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Cutting out scenery and figures


Preparing Scenery:

Do not cut out the pieces before mounting to cardboard! Cut them apart, but leave extra paper around the edges, where possible.

When mounting backdrops, use a piece of single thickness cardboard (sometimes called chipboard in art stores) that is several inches wider than the actual printed area, so that there is something to clip to supports and also to help keep the viewing audience from seeing into the sides of the stage. The bottom of the scenery should be mounted evenly with the bottom of the cardboard, or cut to be a straight edge after mounting, so that it sits evenly on the stage floor. Be sure to use a low moisture, low wrinkling paste! Paste a similar weight plain paper on the opposite side of the cardboard to prevent curling.* Press them with weights to dry.

Prepare “wings” and “middle drops” with extra cardboard extending to each side, also, so they can be easily clipped to supports and also help to keep the view hidden on the sides. The shaped edges need to be cut with a sharp craft knife, and the bottom edge should be straight along the printed edge, so that it sits evenly on the floor.

If very detailed scenery needs to be cut, such as tree leaves, it is possible to mount the printed pieces on poster board, cut the detailed edges, and then mount the pieces on slightly smaller but similarly shaped pieces of heavier cardboard. This makes it easier to cut the fine details, but gives the support required. Handle the pieces gently to preserve the fine edges.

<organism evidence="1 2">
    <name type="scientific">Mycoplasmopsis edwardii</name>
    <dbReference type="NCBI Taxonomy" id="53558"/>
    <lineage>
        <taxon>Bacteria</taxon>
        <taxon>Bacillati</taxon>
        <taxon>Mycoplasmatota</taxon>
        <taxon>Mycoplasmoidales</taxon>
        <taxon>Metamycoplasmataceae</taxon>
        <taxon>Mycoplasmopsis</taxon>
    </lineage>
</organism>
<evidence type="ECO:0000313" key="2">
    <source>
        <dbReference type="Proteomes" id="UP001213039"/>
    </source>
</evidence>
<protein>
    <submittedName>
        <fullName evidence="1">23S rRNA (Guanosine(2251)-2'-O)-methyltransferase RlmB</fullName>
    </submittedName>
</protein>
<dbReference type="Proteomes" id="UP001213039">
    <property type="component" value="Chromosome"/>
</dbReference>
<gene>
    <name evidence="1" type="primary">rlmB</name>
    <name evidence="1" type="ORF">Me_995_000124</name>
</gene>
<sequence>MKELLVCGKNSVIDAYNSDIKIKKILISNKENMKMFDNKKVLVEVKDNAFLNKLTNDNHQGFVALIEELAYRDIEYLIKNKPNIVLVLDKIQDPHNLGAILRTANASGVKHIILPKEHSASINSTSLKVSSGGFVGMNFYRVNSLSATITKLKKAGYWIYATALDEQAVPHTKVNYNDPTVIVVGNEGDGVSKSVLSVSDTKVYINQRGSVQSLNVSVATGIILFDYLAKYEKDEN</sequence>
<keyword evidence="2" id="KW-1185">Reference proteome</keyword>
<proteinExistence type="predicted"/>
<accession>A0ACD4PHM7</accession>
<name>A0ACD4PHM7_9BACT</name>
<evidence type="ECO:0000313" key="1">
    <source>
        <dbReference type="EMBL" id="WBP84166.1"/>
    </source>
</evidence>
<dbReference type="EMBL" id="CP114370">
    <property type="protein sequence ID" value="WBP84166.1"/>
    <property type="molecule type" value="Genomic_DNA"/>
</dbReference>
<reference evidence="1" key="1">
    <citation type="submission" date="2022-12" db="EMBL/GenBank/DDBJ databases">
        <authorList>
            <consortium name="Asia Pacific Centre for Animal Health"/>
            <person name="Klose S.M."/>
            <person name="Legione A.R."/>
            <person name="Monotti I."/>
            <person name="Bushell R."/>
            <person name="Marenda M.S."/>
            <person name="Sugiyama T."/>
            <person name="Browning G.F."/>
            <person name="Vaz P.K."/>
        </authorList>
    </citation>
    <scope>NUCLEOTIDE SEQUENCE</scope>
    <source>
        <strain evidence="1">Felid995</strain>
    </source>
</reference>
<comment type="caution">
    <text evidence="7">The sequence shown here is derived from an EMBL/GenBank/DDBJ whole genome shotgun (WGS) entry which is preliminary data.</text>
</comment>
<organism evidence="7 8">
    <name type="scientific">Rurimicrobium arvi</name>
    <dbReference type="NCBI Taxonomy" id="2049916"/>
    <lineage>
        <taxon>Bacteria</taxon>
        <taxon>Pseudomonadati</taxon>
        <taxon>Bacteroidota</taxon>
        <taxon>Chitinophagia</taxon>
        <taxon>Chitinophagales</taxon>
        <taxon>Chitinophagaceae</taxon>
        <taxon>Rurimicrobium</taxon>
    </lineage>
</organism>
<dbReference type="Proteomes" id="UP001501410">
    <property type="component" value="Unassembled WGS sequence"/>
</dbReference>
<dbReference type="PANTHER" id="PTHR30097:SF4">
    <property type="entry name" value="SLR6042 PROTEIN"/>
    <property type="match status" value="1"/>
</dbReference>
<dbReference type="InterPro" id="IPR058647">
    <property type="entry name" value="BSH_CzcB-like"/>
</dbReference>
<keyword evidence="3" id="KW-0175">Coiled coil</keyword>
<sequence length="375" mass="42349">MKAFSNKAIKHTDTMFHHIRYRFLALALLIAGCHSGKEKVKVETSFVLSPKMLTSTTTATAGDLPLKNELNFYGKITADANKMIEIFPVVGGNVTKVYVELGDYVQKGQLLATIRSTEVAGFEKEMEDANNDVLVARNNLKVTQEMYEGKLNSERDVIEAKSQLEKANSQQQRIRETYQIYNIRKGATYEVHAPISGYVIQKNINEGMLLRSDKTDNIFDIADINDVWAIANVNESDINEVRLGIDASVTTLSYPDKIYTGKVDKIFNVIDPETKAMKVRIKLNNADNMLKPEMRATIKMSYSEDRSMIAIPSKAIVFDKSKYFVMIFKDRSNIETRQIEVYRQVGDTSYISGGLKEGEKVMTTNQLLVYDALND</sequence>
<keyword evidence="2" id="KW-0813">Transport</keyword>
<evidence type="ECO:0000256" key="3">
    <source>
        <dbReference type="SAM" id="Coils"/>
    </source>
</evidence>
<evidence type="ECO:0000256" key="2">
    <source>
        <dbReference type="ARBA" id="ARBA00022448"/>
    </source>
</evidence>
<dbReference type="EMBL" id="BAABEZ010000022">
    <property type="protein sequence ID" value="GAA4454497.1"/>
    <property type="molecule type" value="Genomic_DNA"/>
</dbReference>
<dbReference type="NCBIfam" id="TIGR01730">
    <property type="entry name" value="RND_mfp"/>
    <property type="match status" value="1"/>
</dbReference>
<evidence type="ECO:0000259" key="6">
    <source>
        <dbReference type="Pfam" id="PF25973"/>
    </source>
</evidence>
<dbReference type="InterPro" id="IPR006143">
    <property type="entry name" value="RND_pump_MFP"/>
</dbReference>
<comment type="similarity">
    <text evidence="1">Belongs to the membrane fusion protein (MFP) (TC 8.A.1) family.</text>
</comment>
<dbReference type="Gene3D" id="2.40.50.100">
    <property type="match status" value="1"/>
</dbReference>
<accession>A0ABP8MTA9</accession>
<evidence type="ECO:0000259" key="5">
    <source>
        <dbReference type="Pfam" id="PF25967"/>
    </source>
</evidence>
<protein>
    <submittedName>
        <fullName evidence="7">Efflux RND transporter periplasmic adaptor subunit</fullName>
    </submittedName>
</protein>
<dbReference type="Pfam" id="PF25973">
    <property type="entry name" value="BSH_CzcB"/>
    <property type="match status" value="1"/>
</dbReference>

Preparing Figures: 

Do not cut out the figures before mounting to cardboard! Cut them apart, but leave extra paper around the edges, where possible.

Figures should be prepared in a similar manner to scenery. Large size figures should be pasted to single thickness cardboard, and then cut out with a sharp craft knife. Small size figures can be mounted on poster board and sometimes can be cut with small sharp scissors. As usual, they may require pasting plain paper on the opposite side to prevent curling.* Be sure to leave the “base” of the figures, so there is something to set them into (or attach them) when using sticks to move them.

 Tip: It is a very good idea to keep and carefully cut out the title of each figure that is printed on the paper, and paste it on the back side of the cut out figure! This helps to remember which figure is which!

* Some cardboard is laminated and may help to prevent curling without pasting another layer on the reverse side. Check with your art or craft supplier to see what types of cardboard they have available for pasting paper up without curling. If you use a laminated cardboard, be sure to paste the printed paper on the side that is NOT the laminated side! Do not use double thickness cardboard if you have to do fine cutting!


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